Harvard professor Lawrence Lessig's Tumblr post about the Aaron Swartz suicide, written several days before the Atlantic article I linked to (and read first) dances around the roles of our top academic institutions in the tragedy and makes me less certain now about what Lessig wrote in Atlantic. His advocacy for the scaling back brutal tech laws is appreciated but would love to know what he's not telling us about this case. From the Tumblr post:
Since his arrest in January, 2011, I have known more about the events that began this spiral than I have wanted to know. Aaron consulted me as a friend and lawyer. He shared with me what went down and why, and I worked with him to get help. When my obligations to Harvard created a conflict that made it impossible for me to continue as a lawyer, I continued as a friend. Not a good enough friend, no doubt, but nothing was going to draw that friendship into doubt.
I guess it's inconceivable that a good friend might tell Harvard to stick it. Possibly Lessig's contract as a law professor prohibits him from practicing in Massachusetts or elsewhere. But the Tumblr post raises an interesting issue about a statement in Lessig's later article for Atlantic: "We will never know for sure why Aaron did what he did. Any motives disclosed to his attorneys must remain secret." This is a little disingenuous since from the Tumblr post and the statements linked to therein, Lessig knows what Swartz's motives were, possibly as his one-time attorney. In the Atlantic article he argues in lawyer-like fashion that the motives don't matter (because it's just a contract dispute supersized into a crime) but they actually probably do because they were an element of the government's case. In a published response to the Media Freedom blog last year Lessig says that "if the facts are true, even if the law is not clear, I, of course, believe the behavior is ethically wrong."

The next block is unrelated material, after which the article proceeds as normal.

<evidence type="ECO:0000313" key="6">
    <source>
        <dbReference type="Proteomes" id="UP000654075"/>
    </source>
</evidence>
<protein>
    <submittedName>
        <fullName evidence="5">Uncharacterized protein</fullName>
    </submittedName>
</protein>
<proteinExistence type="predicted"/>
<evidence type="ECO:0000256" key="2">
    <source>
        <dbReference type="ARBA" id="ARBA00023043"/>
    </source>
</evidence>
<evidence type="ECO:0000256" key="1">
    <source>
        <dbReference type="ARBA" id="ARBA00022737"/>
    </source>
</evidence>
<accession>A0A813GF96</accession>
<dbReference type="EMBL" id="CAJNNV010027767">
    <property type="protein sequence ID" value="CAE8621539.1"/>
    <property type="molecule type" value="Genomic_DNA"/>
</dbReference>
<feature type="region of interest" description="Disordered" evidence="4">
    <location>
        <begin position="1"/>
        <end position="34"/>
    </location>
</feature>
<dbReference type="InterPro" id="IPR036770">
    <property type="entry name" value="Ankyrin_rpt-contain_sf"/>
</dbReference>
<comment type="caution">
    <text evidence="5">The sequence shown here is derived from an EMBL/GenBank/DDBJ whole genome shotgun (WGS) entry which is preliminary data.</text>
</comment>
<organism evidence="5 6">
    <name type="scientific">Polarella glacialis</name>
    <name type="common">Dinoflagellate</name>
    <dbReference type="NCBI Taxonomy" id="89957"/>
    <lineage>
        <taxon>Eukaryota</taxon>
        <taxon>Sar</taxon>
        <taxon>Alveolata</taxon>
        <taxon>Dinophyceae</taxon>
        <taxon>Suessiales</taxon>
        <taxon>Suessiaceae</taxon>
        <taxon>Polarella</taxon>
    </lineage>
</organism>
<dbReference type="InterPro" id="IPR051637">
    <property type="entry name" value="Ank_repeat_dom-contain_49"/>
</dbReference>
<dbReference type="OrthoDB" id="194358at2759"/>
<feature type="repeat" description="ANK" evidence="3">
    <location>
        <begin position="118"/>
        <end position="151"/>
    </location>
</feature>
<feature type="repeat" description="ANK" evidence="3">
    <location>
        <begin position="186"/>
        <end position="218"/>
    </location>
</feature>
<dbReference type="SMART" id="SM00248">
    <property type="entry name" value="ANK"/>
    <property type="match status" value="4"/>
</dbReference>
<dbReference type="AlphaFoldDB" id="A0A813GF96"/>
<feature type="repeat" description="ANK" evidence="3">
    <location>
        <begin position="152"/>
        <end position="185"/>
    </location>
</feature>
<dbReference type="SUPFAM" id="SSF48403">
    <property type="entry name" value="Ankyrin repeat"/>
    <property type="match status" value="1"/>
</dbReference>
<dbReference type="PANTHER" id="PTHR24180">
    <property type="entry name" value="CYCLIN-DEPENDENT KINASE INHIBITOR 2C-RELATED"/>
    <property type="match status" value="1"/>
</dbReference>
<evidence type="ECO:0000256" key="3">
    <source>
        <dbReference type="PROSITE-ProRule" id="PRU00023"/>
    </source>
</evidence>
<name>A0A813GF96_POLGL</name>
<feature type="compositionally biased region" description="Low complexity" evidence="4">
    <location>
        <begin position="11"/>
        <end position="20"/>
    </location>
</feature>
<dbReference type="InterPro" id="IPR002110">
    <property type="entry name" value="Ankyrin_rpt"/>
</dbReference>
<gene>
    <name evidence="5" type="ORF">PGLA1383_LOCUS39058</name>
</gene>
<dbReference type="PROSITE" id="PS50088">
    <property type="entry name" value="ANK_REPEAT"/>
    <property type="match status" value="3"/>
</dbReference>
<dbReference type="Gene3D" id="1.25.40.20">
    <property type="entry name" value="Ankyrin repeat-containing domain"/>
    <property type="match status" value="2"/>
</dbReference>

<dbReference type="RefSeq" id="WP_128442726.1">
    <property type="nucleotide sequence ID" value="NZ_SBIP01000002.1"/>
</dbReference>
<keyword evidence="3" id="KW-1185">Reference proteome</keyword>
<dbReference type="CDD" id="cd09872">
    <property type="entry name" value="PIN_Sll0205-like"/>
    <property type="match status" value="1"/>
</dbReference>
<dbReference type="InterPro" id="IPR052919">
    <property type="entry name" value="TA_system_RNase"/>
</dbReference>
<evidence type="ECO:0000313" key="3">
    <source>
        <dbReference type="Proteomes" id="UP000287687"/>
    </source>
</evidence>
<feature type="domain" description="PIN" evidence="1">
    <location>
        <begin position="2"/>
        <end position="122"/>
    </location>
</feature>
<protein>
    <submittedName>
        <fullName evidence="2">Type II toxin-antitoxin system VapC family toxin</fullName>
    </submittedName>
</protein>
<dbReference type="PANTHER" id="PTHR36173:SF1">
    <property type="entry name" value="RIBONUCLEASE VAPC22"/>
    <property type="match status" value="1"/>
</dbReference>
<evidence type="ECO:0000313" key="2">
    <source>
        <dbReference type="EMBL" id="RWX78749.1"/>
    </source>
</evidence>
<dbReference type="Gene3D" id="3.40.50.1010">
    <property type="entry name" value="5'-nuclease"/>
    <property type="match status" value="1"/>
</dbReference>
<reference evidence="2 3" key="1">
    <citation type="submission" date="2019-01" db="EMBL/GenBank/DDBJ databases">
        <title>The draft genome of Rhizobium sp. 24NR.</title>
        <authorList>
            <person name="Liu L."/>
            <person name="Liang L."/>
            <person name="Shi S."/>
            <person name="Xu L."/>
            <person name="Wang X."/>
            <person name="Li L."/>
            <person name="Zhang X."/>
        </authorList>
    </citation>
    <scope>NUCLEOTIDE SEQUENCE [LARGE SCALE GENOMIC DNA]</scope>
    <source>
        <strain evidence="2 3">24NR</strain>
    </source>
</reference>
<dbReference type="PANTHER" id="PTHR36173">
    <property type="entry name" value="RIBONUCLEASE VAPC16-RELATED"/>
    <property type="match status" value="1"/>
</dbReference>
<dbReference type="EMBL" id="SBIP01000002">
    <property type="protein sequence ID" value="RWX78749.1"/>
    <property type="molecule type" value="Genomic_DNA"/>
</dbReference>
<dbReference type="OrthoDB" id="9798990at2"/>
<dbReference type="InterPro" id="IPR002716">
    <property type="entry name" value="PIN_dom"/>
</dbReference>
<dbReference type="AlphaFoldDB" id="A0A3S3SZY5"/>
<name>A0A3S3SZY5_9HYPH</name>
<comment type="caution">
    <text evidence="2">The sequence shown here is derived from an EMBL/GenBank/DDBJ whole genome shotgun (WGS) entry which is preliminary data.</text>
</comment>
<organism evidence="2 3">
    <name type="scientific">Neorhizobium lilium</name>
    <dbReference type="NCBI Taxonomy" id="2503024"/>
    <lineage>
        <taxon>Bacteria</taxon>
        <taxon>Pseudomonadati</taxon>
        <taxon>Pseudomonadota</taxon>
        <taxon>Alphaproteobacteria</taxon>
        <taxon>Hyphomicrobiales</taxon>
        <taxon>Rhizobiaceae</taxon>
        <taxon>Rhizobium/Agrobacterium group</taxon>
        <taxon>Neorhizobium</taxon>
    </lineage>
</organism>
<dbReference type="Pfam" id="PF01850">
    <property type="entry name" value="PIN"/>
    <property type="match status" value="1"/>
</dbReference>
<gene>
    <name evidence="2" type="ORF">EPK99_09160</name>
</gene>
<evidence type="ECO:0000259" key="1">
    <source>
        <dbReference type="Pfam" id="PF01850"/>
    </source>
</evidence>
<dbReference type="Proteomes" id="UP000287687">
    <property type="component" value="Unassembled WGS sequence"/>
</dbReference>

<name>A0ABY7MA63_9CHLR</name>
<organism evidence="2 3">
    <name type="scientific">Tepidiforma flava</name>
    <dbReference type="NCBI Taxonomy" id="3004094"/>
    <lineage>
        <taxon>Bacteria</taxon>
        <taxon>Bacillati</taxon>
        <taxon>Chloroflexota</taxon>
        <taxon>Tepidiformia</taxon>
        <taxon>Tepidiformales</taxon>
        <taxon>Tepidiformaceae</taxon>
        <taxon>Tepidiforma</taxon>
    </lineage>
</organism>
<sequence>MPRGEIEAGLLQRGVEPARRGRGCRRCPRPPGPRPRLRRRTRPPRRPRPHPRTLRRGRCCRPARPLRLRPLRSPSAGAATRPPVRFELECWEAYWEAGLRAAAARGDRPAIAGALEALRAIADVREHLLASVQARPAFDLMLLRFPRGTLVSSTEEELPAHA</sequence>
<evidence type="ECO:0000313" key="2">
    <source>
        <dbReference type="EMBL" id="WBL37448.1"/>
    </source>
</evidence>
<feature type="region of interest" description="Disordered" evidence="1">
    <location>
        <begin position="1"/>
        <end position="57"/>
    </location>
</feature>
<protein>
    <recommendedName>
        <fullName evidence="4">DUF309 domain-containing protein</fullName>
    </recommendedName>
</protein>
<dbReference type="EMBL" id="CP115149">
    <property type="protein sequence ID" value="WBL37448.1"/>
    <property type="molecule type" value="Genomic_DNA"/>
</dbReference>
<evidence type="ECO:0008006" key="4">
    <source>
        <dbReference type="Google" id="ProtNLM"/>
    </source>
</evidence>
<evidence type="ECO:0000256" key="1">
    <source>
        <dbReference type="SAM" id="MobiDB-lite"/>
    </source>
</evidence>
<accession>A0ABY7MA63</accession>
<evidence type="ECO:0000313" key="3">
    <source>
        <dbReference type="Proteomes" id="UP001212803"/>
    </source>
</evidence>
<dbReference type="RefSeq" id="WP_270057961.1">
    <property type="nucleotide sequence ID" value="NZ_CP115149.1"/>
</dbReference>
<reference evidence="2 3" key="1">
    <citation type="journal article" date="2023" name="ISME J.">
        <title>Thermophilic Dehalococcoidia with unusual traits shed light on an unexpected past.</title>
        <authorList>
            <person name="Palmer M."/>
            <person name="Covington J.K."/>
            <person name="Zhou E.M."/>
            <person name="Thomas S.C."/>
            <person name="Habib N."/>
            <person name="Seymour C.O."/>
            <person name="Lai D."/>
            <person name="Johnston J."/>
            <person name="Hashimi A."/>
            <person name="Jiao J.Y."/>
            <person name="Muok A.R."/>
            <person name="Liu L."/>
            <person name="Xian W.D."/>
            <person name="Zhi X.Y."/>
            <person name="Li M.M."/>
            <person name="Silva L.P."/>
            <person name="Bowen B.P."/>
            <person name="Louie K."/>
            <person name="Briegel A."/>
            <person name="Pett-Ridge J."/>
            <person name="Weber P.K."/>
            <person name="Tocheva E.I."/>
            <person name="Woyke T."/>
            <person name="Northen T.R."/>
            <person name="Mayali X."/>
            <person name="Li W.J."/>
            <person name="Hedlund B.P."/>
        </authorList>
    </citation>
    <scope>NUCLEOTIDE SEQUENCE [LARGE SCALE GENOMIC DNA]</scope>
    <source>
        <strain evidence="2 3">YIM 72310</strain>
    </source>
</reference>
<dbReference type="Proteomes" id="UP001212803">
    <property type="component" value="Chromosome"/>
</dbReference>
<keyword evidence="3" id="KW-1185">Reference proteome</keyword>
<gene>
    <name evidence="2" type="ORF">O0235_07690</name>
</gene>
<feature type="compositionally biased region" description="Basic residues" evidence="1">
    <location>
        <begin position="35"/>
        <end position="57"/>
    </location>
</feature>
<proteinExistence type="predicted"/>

As Swartz's lawyer Lessig would have to put the best possible construction on the facts (however unpleasant or reprehensible) in order to beat the government's case. That's what he's doing now, in the Atlantic essay, even though the case has gone away. The Atlantic essay also doesn't mention MIT's involvement with the government's pursuit of Swartz (only JSTOR's declaration of "no harm no foul"). In the Tumblr post Lessig says MIT should be ashamed of its role but apparently the subsequent announcement of a whitewash, er, investigation, by that university took them off Lessig's blame radar.